A Global Health Problem.
Despite advances in care, the hepatitis C virus (HCV) remains a global health problem, requiring continued collaborative action to elevate awareness, increase diagnosis and improve linkage to care for all people living with the disease.
Read About Our Latest Efforts in HCV
AbbVie Announces Approval of MAVIRET™ (glecaprevir/pibrentasvir) for the Treatment of Chronic Hepatitis C in All Major Genotypes (GT1-6) in Japan
European Commission Grants AbbVie’s MAVIRET® (glecaprevir/pibrentasvir) Marketing Authorization for the Treatment of Chronic Hepatitis C in All Major Genotypes (GT1-6)
AbbVie Receives CHMP Positive Opinion for MAVIRET® (glecaprevir/pibrentasvir) for the Treatment of Chronic Hepatitis C in All Major Genotypes (GT1-6)
About Hepatitis C
Hepatitis C is an infectious liver disease resulting from infection with HCV.1
It typically spreads when blood from an infected person enters the body of someone who is not infected.1
71 million people are infected with HCV worldwide.2 The reported incidence of new infections is estimated at nearly 24 cases per 100,000 people annually. Since the disease often has no symptoms, the actual incidence may be much higher.2
The millions of people living with HCV have varied needs, depending on their specific genotype, fibrosis stage and other characteristics.
Hepatitis C often shows no symptoms. 80% of the people living with HCV are unaware of their infection status.3,4 Of the 71 million people living with HCV infection globally, only 20% or 14 million are diagnosed.2
Many people live in countries where hepatitis C testing is largely inaccessible.5 This lack of access to testing and the asymptomatic nature of the disease contributes to a low diagnosis rate.
The Burden of HCV
Hepatitis C leads to serious health consequences, which can ultimately result in death. The human, social and economic costs of HCV are high and increase as the disease progresses.
Over time, HCV can cause liver cirrhosis and liver cancer.1,3,6 Approximately 399,000 people die each year from hepatitis C-related liver disease.2
HCV carries significant stigma, which can impact a person’s quality of life including self-esteem, relationships, productivity and mental health.7
HCV places an enormous economic toll on society due to lower quality of life in patients and increasing healthcare costs in later stages of the disease.8,9,10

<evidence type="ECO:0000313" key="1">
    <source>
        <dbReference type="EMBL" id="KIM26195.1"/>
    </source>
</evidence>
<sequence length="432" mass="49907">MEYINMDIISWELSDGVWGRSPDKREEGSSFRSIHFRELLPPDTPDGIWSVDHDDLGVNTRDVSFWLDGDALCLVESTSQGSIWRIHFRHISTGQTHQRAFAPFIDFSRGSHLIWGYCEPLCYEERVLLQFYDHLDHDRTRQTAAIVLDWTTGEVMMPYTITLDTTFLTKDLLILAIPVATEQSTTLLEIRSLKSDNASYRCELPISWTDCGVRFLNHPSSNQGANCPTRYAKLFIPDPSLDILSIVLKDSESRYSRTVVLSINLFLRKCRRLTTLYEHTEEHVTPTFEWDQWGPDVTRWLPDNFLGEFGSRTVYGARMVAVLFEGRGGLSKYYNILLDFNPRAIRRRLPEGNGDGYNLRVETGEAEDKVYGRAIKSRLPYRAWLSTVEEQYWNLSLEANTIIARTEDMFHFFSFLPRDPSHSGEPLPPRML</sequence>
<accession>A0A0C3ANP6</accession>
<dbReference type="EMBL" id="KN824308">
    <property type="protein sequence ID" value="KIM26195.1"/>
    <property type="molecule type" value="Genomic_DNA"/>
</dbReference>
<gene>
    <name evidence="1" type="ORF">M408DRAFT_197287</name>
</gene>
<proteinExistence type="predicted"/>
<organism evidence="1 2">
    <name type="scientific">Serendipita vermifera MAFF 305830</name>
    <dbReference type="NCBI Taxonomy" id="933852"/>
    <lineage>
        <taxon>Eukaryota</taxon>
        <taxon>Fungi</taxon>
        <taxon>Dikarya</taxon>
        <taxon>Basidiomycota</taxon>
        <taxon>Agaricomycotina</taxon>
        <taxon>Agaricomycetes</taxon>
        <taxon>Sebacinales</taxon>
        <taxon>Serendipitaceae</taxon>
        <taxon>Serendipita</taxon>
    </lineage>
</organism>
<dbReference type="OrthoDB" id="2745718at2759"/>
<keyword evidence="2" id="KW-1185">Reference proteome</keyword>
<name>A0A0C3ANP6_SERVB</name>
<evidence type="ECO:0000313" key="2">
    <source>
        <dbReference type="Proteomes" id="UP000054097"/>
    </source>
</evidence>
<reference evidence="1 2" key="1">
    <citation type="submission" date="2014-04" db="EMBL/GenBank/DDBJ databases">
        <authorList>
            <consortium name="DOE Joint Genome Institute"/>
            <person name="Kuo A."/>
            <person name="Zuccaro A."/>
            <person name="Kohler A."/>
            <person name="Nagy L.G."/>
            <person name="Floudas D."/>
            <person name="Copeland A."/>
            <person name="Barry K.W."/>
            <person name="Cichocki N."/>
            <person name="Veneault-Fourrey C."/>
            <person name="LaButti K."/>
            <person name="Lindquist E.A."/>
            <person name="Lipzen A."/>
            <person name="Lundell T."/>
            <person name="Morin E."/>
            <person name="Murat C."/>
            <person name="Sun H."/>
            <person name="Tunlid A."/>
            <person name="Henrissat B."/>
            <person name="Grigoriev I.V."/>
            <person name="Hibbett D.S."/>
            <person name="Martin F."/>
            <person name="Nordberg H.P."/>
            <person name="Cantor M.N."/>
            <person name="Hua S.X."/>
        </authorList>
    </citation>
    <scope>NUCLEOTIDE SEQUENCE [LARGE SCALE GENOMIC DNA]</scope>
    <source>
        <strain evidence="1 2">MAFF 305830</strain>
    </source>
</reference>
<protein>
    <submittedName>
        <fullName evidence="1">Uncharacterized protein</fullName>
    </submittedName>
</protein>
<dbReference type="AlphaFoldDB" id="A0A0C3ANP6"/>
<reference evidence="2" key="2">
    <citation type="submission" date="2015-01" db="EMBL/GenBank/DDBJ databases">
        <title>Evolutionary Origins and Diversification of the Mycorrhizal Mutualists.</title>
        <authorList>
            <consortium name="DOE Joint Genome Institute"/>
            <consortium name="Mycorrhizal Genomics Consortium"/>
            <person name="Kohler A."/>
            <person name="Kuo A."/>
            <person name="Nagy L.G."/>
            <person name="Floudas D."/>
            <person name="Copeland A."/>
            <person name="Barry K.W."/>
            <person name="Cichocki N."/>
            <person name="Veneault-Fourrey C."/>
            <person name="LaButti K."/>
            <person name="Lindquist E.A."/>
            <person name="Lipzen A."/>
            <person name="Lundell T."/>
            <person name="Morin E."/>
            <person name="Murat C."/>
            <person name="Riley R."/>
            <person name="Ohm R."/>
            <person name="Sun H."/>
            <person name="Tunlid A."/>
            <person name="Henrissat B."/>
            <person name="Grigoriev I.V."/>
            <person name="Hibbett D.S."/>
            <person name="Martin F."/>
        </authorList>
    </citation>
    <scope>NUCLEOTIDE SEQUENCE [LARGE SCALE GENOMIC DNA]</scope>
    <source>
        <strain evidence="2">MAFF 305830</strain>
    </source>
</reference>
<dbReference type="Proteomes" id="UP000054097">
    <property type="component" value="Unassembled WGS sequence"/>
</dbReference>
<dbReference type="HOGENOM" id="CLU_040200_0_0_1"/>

1. Hepatitis C: General Information. Centers for Disease Control and Prevention Web site. https://www.cdc.gov/hepatitis/hcv/pdfs/hepcgeneralfactsheet.pdf.
2. World Health Organization. Global hepatitis report 2017. http://apps.who.int/iris/bitstream/10665/255016/1/9789241565455-eng.pdf?ua=1.
3. Hepatitis C. World Health Organization. World Health Organization, July 2016. Web. http://www.who.int/mediacentre/factsheets/fs164/en/.
4. Negro, Francesco. "Epidemiology of Hepatitis C in Europe." Digestive and Liver Disease 46 (2014): S158-164.
5. Viral Hepatitis: Global Policy. World Hepatitis Alliance. http://www.paho.org/hq/index.php?option=com_docman&task=doc_view&gid=18148&Itemid=270.
6. EASL Recommendations on Treatment of Hepatitis C 2016. J Hepatol (2016), http://dx.doi.org/10.1016/j.jhep.2016.09.001.
7. Miller ER, McNally S Wallace J Schlichthorst M. The ongoing impacts of hepatitis c - a systematic narrative review of the literature. BMC Public Health. 2012; 12:672.
8. Su J et al. The Impact of Hepatitis C Virus Infection on Work Absence, Productivity, and Healthcare Benefit Costs. Hepatology 2010;52(2):436–442.
9. El Khoury AC, Vietri J, Prajapati G. The burden of untreated hepatitis C virus infection: a US patients' perspective. Dig Dis Sci. 2012; 57(11):2995-3003.
10. McAdam-Marx C et al. All-cause and incremental per patient per year cost associated with chronic hepatitis C virus and associated liver complications in the United States: a managed care perspective. J Manag Care Pharm. 2011;17:531-46.